Over the last five years the trend has been for Mobility Professionals to find new ways to manage their busy caseload(s) and reduce the overall cost of company funded relocations. A popular method has been to move transferees onto lump sums as a method of reimbursement. This method has proved easy to administrate and provides flexibility for the transferee.
Many transferees prefer to receive a lump sum. It’s not unusual for them to spend as little as possible on their relocation and pocket a portion of the lump sum. Typically they do not invest in settlement or home finding services and the kiwi ‘can do’ attitude prevails. However, there are some alarming trends that suggest destination settlement support should be mandatory for employer’s looking to transfer existing or new hires to Auckland, Wellington or Christchurch.
Auckland is in the midst of an unprecedented long term housing shortage. Every day there is another news story about this issue. With the average cost of purchasing a property at record levels the only option for many is to rent. What rarely makes the news is the extreme shortage of rental properties, causing rents to balloon and chronic overcrowding. Rental properties are snapped up immediately or transferees are put into an intensive screening and auction process with up to 20 others at a time. In short, the process of finding housing in Auckland (unassisted) is time consuming, demoralising and disappointing.
Wellington is similarly experiencing a rental housing crisis. In 2018 there have been significant rent increases fueled by a growth in government staff, more students (attracted by a year’s free tertiary education) and a shortage of ‘family friendly’ housing. Many landlords have exited portfolios or divided up their inner city properties to achieve higher returns. The city is also in the country’s highest risk earthquake zone and has experienced several major shakes over the last 5 years. The combination of these factors has made Wellington a less appealing prospect for candidates considering a permanent transfer.
While Christchurch is experiencing a post-earthquake(s) investment boom there are still many barriers for employers wanting to attract and relocate candidates. For example it’s estimated that adequate roading repairs across the city will take a further 20 years. The ‘red zone’ and city centre are ever present reminders that Christchurch is rebuilding after two catastrophic earthquakes. For those looking to purchase a property there is the issue of ‘on sold’ houses where botched earthquake repairs are commonplace. While EQC do transfer liability to a new owner the repair costs are ‘capped’ and in many cases this is not sufficient to perform the required work.
Even before an ‘out of town’ appointment to any of these cities can be made the first task facing employers may be to convince their preferred candidate(s) to actually relocate their family. Many are now wanting to commute and keep their families at home while they ‘try out’ the new job and life style. Our experience is that long term commuting has a negative effect on family life, productivity and job satisfaction not to mention the additional costs to the employer and high risk of a failed relocation.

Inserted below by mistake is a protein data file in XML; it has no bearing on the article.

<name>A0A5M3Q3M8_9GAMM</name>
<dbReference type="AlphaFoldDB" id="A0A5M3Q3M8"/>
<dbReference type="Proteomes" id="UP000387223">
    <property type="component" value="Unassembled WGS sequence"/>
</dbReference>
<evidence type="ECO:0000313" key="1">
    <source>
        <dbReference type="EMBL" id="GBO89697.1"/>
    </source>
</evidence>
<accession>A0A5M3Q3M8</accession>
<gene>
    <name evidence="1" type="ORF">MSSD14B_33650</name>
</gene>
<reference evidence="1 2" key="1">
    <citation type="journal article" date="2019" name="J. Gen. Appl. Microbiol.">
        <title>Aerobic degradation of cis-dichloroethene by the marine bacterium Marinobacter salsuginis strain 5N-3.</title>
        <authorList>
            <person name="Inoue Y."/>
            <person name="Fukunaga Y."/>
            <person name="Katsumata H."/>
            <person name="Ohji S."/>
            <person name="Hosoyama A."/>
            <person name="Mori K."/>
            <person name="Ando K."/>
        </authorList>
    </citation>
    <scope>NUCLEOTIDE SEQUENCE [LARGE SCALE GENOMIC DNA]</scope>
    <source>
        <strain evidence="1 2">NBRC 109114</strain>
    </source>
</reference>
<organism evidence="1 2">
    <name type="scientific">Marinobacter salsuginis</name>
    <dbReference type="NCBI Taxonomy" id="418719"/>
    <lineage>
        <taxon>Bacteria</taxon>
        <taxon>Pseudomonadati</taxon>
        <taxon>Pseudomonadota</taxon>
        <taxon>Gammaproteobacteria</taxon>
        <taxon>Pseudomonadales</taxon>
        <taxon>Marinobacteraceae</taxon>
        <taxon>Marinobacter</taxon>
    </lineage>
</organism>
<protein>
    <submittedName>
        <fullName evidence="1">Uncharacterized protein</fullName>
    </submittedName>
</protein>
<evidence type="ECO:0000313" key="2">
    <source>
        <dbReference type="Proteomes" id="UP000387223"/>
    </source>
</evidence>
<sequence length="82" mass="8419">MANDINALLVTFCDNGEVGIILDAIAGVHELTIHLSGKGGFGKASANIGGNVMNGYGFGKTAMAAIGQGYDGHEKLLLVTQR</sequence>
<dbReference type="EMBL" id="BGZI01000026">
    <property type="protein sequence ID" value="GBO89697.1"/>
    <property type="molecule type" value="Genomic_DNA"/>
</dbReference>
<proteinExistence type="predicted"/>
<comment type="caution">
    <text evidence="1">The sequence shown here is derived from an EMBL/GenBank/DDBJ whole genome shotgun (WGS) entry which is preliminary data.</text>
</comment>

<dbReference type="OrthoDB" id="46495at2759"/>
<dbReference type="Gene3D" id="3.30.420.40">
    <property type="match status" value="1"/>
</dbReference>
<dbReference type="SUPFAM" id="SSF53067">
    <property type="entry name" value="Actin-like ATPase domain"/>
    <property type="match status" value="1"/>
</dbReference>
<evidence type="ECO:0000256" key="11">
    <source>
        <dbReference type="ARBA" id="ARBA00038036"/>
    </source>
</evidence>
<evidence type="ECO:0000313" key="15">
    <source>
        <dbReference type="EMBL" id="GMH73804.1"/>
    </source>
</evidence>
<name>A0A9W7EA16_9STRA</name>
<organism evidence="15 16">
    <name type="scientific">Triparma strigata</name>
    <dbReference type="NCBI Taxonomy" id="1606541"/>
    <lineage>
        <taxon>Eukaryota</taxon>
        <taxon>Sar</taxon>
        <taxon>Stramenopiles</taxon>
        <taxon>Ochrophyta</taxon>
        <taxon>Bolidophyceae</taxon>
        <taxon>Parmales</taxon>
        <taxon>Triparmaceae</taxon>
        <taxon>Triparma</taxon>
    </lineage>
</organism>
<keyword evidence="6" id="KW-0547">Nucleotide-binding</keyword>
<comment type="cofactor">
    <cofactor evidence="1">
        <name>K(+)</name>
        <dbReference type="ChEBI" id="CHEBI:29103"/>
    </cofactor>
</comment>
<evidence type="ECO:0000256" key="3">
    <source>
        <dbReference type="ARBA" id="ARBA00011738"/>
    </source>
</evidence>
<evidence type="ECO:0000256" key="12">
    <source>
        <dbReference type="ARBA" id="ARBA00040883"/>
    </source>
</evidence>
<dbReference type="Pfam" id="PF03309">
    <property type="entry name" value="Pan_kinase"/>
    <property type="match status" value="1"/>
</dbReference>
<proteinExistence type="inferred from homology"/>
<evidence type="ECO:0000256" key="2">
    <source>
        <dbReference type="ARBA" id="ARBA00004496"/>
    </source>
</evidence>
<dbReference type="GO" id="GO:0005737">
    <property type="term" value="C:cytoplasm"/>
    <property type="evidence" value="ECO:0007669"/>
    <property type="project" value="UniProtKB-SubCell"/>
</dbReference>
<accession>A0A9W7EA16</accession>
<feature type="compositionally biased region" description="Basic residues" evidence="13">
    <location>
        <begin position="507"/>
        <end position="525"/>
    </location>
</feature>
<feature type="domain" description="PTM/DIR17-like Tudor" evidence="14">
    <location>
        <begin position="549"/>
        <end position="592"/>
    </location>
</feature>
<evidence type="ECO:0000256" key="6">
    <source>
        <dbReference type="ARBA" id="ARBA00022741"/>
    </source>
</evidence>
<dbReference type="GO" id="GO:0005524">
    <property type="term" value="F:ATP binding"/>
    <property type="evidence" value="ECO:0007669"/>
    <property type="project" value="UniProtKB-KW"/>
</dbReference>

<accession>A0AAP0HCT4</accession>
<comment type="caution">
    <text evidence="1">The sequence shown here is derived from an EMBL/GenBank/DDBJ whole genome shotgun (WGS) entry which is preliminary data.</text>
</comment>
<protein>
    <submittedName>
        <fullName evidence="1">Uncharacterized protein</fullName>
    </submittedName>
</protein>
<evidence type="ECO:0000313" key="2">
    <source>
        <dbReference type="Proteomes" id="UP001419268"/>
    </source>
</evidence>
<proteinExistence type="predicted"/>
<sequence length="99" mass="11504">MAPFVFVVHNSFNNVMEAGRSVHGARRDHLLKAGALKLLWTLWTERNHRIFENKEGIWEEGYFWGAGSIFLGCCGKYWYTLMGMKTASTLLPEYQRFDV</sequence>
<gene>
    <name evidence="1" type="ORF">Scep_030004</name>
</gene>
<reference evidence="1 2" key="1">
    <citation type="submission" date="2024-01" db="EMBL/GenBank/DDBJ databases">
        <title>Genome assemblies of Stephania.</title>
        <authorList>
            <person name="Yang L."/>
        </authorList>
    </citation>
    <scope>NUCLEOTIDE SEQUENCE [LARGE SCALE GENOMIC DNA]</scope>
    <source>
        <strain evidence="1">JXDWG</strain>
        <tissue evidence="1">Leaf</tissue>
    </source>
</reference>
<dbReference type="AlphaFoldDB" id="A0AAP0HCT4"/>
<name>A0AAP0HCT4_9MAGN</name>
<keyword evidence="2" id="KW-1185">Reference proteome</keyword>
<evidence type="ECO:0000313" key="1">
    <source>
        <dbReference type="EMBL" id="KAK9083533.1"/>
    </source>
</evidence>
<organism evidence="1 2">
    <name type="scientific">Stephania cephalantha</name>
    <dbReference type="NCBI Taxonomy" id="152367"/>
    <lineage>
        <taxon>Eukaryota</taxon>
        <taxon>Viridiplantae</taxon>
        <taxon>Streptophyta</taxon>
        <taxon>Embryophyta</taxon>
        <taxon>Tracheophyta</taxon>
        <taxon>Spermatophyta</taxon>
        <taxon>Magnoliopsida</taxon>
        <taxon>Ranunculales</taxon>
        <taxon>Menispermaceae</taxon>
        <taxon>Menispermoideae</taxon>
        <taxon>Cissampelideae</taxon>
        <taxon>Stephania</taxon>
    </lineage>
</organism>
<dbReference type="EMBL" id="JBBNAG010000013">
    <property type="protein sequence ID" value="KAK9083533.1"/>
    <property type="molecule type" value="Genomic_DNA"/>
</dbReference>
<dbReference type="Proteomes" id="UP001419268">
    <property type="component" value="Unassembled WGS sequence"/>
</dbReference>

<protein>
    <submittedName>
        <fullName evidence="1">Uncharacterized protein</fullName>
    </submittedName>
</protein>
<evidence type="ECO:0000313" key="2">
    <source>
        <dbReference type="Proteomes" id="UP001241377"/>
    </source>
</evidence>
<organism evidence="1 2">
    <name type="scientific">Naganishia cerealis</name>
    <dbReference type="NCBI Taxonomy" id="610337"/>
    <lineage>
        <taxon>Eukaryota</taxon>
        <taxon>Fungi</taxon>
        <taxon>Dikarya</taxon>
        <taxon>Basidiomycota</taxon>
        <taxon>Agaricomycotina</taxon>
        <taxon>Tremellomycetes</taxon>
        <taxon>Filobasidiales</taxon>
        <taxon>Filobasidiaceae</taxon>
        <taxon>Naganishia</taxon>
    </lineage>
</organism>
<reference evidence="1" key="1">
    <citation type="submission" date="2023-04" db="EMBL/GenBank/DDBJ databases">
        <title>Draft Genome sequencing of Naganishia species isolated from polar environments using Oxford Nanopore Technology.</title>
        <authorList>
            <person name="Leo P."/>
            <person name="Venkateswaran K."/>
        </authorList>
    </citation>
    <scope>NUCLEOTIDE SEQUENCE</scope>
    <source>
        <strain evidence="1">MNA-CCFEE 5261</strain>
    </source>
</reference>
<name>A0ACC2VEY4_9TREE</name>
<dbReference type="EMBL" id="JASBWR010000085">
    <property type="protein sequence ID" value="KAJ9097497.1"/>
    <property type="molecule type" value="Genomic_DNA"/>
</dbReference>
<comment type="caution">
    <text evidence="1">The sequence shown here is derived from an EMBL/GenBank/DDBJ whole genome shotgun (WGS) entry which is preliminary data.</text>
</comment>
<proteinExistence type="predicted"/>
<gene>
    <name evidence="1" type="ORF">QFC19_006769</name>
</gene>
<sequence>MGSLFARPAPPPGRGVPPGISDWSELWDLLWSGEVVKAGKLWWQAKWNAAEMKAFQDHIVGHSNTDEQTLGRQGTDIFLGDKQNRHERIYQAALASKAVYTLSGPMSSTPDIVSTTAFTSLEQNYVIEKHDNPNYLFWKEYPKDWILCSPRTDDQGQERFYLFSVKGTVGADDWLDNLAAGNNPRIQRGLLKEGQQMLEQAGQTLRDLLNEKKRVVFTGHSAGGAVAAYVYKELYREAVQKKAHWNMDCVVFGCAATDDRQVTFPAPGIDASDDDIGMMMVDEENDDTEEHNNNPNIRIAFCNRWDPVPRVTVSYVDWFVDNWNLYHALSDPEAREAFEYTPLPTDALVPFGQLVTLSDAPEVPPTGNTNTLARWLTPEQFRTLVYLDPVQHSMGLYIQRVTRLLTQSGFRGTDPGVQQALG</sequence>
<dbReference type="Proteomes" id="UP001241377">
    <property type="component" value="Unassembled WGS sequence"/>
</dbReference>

At Crown World Mobility we advise all mobility professionals to reconsider their packages for domestic relocations and put the focus on providing families with housing support at destination. We don’t believe that transferees will use their allowances for these services and the downside will far outweigh the cost associated with a company provided support package.
During recruitment a carefully planned ‘preview visit’ with a housing component can be used to get shortlisted candidates (and their spouses) ‘over the line’ during the decision making process. Similarly a structured ‘preview visit’ can also be used in conjunction with a ‘home find’ destination service to get families settled very quickly into permanent accommodation and close the door on the ongoing cost and risks associated with a prolonged transit time.
We know from experience that transferees moving without assistance will typically struggle to come to terms with their new situation, post arrival. They may be facing the prospect of competing with numerous applicants for desirable properties and navigating other issues around the suitability of housing and school zones. Ultimately the longer a transferee is in a temporary situation the more emotional and financial stress on the family and the employer.
Once the decision is made to provide transferees with a preview and/or ‘home find’ service it is important to the right service provider. Professional relocation consultants in our industry should not be licensed real estate agents, nor receive ‘finder’s fees’ from realtors. The right consultant will provide transferees with unencumbered support, tailored specifically to their situation. They will know all of the reputable landlords and real estate agents and be experienced in reviewing and negotiating leases. The whole idea of destination support is to achieve a seamless relocation experience and get transferees out of temporary and into permanent accommodation as quickly as possible.
If you are unsure as to what’s the best approach for you and your organisation, please don’t hesitate to contact us, anytime, for a free, no obligation consultation.